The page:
What we’ve been reading – Top millennial stories from the past week

A round-up of the top millennial stories from the past seven days. This week, find out why millennials are more likely to have been hacked than their parents, their lack of knowledge when it comes to pensions and their appetite for socially responsible investing.

Millennials still watch TV despite cord-cutting increases

A report by the Video Advertising Bureau (VAB) has found that millennials are spending more time watching content on TV than they are via digital platforms, such as Youtube or Netflix. Those aged 18 to 34 watch on average 5,400 minutes per month of live and time-shifted television. This is four times more than they spend watching YouTube, the platform with the second highest time spent per month, at 1,163 minutes. The message for brands trying to target millennials: don’t turn your back on traditional advertising just yet.

Millennials Are More Tech Savvy Than Boomers, But Less Savvy About Cybersecurity Risks

This piece from advocacy group GenFKD warns how millennials’ lax attitude toward security makes them more likely to be victims of cybercrime than baby boomers. The article quotes figures from First Data which reveal that 82% of millennials reuse passwords and apps, putting them at risk of hackers.

The article offers an explanation for this attitude:

“Millennials value productivity and speed in their tech. They see security measures as a block preventing them from getting things done. When they see a public computer or a sketchy Wi-Fi network, they don’t see the potential consequences of the system’s vulnerability, they see that tech as a tool they can use to get the job done.”

Millennials want to share and compare everything – even finances

This piece takes a look at how a number of finance apps, including Status Money, M1 Finance and Robinhood “are allowing people to see what others like them are doing with their money securely and with anonymity”. It highlights a growing trend in the personal finance market: investors’ are becoming more interested in comparing what others around them are doing.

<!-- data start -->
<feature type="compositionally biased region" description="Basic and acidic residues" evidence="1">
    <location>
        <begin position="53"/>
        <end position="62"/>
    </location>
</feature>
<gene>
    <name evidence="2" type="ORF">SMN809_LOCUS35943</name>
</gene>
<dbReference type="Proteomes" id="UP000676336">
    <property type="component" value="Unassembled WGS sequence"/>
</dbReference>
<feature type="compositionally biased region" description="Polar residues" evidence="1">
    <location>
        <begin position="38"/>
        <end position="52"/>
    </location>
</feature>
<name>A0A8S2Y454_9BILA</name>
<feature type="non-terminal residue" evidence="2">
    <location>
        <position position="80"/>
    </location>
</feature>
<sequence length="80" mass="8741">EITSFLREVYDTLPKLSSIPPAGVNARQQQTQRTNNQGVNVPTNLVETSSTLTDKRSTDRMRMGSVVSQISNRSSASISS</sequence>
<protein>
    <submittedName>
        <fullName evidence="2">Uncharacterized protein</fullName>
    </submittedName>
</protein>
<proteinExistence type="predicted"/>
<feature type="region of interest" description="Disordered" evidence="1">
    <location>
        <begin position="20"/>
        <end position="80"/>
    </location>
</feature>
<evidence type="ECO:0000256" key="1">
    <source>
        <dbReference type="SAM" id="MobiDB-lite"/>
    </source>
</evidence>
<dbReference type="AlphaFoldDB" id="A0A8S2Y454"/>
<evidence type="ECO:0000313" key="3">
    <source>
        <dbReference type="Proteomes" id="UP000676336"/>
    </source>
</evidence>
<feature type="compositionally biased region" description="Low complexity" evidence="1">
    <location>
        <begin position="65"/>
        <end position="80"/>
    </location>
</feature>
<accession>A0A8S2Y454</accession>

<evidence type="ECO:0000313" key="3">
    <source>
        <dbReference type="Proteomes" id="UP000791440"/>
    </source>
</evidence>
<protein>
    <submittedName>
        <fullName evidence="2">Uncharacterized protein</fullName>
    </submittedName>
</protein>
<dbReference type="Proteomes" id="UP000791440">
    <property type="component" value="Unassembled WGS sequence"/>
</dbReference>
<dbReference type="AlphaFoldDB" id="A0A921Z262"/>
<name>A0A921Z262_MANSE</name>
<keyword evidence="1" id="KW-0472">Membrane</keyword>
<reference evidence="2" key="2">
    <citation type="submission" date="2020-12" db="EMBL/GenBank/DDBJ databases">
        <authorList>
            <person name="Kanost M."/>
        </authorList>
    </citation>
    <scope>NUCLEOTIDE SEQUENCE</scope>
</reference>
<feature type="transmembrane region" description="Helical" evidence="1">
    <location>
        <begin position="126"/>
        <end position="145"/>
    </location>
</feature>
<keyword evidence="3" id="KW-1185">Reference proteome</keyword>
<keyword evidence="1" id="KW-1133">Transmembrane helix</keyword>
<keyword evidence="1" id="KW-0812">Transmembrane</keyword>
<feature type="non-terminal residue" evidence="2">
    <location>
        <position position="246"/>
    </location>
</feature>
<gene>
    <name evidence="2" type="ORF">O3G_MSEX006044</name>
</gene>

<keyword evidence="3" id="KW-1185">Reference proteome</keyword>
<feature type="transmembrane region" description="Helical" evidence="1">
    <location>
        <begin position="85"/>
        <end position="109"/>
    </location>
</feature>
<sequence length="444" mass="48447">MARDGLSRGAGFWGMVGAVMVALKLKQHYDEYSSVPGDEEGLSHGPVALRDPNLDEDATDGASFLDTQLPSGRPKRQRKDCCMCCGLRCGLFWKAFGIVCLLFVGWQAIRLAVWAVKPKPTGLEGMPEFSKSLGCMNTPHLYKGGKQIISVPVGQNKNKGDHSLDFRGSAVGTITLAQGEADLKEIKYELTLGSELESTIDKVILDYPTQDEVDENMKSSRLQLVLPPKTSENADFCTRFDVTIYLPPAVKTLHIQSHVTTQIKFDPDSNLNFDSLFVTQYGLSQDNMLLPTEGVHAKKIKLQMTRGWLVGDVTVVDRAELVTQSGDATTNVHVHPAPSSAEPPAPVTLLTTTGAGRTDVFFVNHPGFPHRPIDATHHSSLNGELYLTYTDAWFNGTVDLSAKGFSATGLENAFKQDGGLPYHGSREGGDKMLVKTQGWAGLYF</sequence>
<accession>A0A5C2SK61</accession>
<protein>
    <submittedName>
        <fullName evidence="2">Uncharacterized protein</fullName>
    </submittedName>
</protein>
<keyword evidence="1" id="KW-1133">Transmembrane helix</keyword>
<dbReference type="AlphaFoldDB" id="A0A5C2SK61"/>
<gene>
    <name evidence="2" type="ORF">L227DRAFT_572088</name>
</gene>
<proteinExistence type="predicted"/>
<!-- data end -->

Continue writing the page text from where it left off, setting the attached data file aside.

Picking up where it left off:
According to the article:

“You already comparison shop on Google. You rely on the “customers also bought” items popping up beneath your Amazon purchase as informed options. You crowd-source all manner of daily dilemmas on your social feeds from what to wear, to what to eat, to where to travel. But what about your money? It’s hard to know where you stand, if you’re doing it right, and whether you’re getting reliably informed tips.”

The seven deadly sins of money and how to keep them in check

To mark Halloween, Iona Bain’s Young Money blog looks at the worst mistakes you can make when it comes to handling your money and how to avoid falling into common traps.

For millennials, investing and values go hand in hand

A study by impact investing platform, Swell, found that (78%) of millennial investors are currently investing in socially responsible and impact investing options or plan to in the future.

“We find that younger generations have a strong desire to use their dollars to improve the world as well as gain a financial return when it comes to investing,” said Dave Fanger, CEO of Swell Investing. “For some, transparency is a barrier. This is a generation that is deeply curious. They’re highly interested in socially responsible and impact investing, but education around the companies they are invested in is key.”

23% of millennials do not know how much their employer pays into their workplace pension

Research by Aegon has found that only 23% of those aged 18-34 with a workplace pension know how much their employer is paying in, demonstrating the lack of knowledge that still surrounds saving for a pension. The research also revealed that 41% of millennials with workplace pensions are not aware that they receive tax relief on their workplace pension contributions.

Kate Smith, head of pensions at Aegon, said:

“This worrying lack of understanding means that young savers in the workplace might be missing out on some of the benefits a workplace pension can offer if they opt-out or fail to maximise their employer’s pension contribution. Every year that passes in which this young generation doesn’t take advantage of the benefits of tax relief or employer contributions is a year of potential free money and investment growth lost.”

If there are any stories you would like to see featured in future Millennial Round-ups, feel free to tweet me at @sophierobson2.


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